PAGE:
In the long run, the U.S. needs to develop the kind of strategic trade policy pioneered by Japan and copied by other “Asian Tigers” like South Korea. After World War II the Japanese Ministry of Trade and Industry used differential tax rates and terms of credit so that companies in lower-productivity industries like textiles and toys would be those who moved operations abroad, but only after firms in higher-productivity industries like steel, automobiles, and electronics had developed sufficiently to absorb employees who lost their jobs. The choice is not between managed trade and free trade. The choice is about who will manage trade. Corporations have been allowed to manage trade policy in the United States, which they have done very much to their advantage. Instead we need the government to step in and manage trade policy and orchestrate changes in trade patterns to maximize increases in labor productivity. Moreover, when all countries take this approach the result is a positive-sum game where productivity rises more quickly everywhere.
However, the transition from managing trade in the national interest, not the interests of corporations, will take some time. In the short run, the most effective way to reduce trade deficits is to allow the dollar to depreciate, that is, to fall in value relative to other currencies, not to raise tariffs, which is not only a regressive form of taxation but more likely to invite retaliation, as Trump has already discovered. The negative consequence is that U.S. consumers will pay more for imports. But there is no better time to take this hit than when inflation has been historically low for going on a decade. Other policies will be needed to make sure that wage increases in the United States once again keep pace with increases in labor productivity. But eliminating chronic trade deficits will help since it keeps labor markets tighter.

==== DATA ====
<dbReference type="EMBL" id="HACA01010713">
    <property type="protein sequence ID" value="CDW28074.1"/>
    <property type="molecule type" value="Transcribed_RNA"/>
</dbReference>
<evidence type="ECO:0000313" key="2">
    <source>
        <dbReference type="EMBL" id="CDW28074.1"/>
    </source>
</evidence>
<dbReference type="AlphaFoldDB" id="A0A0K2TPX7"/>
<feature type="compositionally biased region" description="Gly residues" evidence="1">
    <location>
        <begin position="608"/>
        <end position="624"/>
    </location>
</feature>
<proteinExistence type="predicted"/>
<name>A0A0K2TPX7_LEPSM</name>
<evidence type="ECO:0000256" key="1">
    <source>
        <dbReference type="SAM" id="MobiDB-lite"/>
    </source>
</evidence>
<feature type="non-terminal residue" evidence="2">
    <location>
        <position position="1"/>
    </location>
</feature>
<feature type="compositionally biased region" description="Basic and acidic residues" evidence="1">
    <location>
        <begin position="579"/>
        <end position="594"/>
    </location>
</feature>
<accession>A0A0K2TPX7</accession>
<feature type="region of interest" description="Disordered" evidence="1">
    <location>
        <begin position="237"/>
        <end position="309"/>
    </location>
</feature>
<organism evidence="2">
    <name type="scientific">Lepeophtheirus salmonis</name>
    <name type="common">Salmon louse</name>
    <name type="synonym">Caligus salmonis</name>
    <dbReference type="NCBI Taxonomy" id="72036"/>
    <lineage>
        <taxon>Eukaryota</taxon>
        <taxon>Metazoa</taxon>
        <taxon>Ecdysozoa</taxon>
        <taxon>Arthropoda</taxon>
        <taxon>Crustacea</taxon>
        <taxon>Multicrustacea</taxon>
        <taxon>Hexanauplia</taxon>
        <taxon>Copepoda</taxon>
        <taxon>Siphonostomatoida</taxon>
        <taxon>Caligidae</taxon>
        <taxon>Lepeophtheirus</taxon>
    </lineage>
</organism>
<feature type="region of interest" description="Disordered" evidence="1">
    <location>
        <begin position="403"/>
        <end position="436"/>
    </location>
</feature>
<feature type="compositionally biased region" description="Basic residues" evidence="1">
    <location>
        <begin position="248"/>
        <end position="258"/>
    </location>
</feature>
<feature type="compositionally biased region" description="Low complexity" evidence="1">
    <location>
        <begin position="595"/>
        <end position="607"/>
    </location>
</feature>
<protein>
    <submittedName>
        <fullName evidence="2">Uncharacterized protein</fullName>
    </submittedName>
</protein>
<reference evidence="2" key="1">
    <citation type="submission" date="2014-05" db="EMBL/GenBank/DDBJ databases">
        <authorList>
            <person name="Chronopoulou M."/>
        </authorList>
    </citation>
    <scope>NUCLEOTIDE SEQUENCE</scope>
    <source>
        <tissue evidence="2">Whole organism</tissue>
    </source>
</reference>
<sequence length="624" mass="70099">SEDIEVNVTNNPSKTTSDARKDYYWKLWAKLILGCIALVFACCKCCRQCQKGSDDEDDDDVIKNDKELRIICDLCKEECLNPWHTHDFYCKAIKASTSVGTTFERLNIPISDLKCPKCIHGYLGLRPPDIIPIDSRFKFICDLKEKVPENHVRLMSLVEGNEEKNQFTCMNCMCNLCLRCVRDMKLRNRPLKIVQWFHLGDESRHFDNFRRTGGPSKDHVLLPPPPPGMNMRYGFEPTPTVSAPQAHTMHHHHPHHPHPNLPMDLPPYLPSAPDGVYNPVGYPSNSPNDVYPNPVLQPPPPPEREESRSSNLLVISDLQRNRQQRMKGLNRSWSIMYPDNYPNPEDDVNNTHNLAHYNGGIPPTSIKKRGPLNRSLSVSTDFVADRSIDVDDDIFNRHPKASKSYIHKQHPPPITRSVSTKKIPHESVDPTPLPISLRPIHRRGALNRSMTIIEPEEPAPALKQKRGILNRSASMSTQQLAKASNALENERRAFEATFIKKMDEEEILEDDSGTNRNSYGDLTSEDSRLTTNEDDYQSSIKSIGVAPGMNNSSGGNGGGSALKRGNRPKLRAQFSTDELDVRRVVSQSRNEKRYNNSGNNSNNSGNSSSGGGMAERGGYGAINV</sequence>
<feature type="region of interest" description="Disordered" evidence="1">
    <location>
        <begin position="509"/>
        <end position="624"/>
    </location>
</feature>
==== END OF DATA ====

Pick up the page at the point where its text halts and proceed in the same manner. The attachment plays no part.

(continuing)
International Financial Regulation
An unregulated financial industry is an accident waiting to happen, as we discovered when deregulation of the mortgage industry, the insurance industry, and the rating industry predictably led to the greatest financial crisis since 1929. (See Hahnel, The ABCs of Political Economy (Pluto Press, 2014), 193-199.) But elimination of safeguards to prevent international financial crises, put in place at the Bretton Woods conference after World War II, occurred even earlier than domestic financial deregulation.